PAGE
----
Keeping in line with “Intakt” records long-standing track record of pairing percussion and piano instrumentalists in duo settings, namely Swiss pianist Irene Schweizer and her collaborations with Han Bennink and others, they offer the modern jazz community this new recording simply titled, Lavin. Here, Swiss-based percussionist Lucas Niggli teams with compatriot pianist Sylvie Courvoisier for a series of duet improvisations that offer varying degrees of nuance, subtleties and altogether cunning if not striking ingenuity. As their respectively diverse backgrounds might suggest, this twosome illustrate an enormous plethora of ideas and concepts which emanates from years of shedding with some of the finest improvisers on the planet. Lucas Niggli is a stylistic drummer-percussionist who has performed and recorded with the great drummer Pierre Favre, guitarist Fred Frith, the late cellist Tom Cora and many others on the International circuit. Ms Courvoisier has performed with drummer Mark Nauseef, cellist Erik Friedlander, violinist Mark Feldman and has been commissioned to produce improvised music on several occasions. Essentially, their respective resumes are too lengthy to cite here as Lavin celebrates the union of two creative spirits seeking out new frontiers while maintaining a high level of excellence throughout.....
On the title track, “Lavin” Lucas Niggli smartly or should we say – sonorously, utilizes his seemingly vast array of cymbals in tandem with Ms Courvoisier’s bowing and plucking of her piano strings which to some extent hearkens or elicits thoughts of the minimalist movement. Here, the duo are quite skillful while providing an abundance of tonal coloration along with acute displays of timbre through refined and sensitive interplay. Niggli’s multifarious utilization of cymbals, bells and dissimilar percussion instruments are at times so soft you could probably hear a pin drop, of course this is partly due to the fantastic, crystal clear recording. Ms Courvoisier strums the piano strings to incite dialogue with Niggli who responds with rimshots, drum-rolls, woodblocks and other assorted percussion instruments as the listener is taken to some unidentifiable location which continues on “Miniature III”. Here, the duo engage in slightly bizarre yet altogether absorbing dialogue through fragmented themes which is also evident on pieces such as “Gate Lane” where piano, and percussion go head to head while the players display intuitiveness whether intercepting or countering each other’s moves. The piece titled, “Black Hole” conveys such a deep spatial void – as imagery once again comes to the forefront with Niggli’s utilization of gongs and low pitched toms. On this piece, Ms Courvoisier institutes briefly stated themes while either strumming the strings or creating a notable sense of depth through delicate and intelligently paced voicings.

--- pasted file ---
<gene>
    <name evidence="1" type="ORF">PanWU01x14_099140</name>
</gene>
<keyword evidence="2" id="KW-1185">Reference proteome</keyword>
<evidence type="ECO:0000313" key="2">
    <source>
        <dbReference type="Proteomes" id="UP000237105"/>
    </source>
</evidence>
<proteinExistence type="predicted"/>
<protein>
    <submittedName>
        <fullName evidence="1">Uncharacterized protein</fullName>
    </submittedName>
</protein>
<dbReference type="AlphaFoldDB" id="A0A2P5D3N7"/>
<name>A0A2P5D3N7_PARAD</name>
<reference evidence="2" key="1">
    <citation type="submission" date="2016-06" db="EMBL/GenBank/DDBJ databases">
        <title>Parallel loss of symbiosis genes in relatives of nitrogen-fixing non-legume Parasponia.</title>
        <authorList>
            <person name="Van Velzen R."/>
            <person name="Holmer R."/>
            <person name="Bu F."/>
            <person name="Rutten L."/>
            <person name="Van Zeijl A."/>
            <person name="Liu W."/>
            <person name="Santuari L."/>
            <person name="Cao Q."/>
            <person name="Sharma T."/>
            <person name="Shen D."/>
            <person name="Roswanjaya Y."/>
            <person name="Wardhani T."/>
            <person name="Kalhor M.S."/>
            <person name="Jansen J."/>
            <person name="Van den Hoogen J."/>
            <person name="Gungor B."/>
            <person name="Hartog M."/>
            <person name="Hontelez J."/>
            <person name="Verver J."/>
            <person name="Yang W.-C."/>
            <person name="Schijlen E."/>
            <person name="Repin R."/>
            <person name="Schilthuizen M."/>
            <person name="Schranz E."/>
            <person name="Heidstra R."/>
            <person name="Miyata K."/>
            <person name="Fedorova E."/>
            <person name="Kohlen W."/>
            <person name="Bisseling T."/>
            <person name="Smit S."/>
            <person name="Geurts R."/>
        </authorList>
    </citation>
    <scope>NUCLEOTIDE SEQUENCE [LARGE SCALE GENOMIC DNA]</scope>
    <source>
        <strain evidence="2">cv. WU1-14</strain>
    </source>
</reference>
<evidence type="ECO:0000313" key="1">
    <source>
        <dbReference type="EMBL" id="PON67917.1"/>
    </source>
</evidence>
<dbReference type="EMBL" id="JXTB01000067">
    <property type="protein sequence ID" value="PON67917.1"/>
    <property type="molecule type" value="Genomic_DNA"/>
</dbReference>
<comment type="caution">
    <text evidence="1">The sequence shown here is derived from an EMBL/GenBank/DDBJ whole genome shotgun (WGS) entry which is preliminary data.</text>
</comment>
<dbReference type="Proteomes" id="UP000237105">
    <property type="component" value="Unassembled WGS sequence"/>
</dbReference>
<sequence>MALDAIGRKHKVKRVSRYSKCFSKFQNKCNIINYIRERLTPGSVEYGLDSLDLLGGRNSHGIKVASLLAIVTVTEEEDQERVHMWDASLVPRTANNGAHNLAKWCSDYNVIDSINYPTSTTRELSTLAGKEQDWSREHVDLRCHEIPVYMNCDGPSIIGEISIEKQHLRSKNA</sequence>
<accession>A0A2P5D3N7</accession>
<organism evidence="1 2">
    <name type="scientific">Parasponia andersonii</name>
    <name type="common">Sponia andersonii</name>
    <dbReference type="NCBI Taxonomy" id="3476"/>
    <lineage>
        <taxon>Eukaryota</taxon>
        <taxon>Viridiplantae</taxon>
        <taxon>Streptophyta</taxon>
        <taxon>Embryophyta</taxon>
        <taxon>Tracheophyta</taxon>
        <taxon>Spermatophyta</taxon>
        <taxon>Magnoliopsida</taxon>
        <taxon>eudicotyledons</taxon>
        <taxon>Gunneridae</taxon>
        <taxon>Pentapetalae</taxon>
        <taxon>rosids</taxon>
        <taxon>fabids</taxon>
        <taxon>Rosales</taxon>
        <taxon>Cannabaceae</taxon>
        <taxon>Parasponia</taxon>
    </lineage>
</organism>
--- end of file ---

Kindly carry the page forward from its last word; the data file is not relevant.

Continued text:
Lavin is a splendid outing, which is performed from within and seems to expand outward via at times quiet, delicate and somber passages yet when the duo partake in vigorous dialogue they turn up the intensity level a few notches. The main ingredients here are that of disparate tonalities, color and acute improvisation yet it all sounds so unconstrained and quietly exhilarating. Recommended..........* * * *
Intakt website: www.intaktrec.ch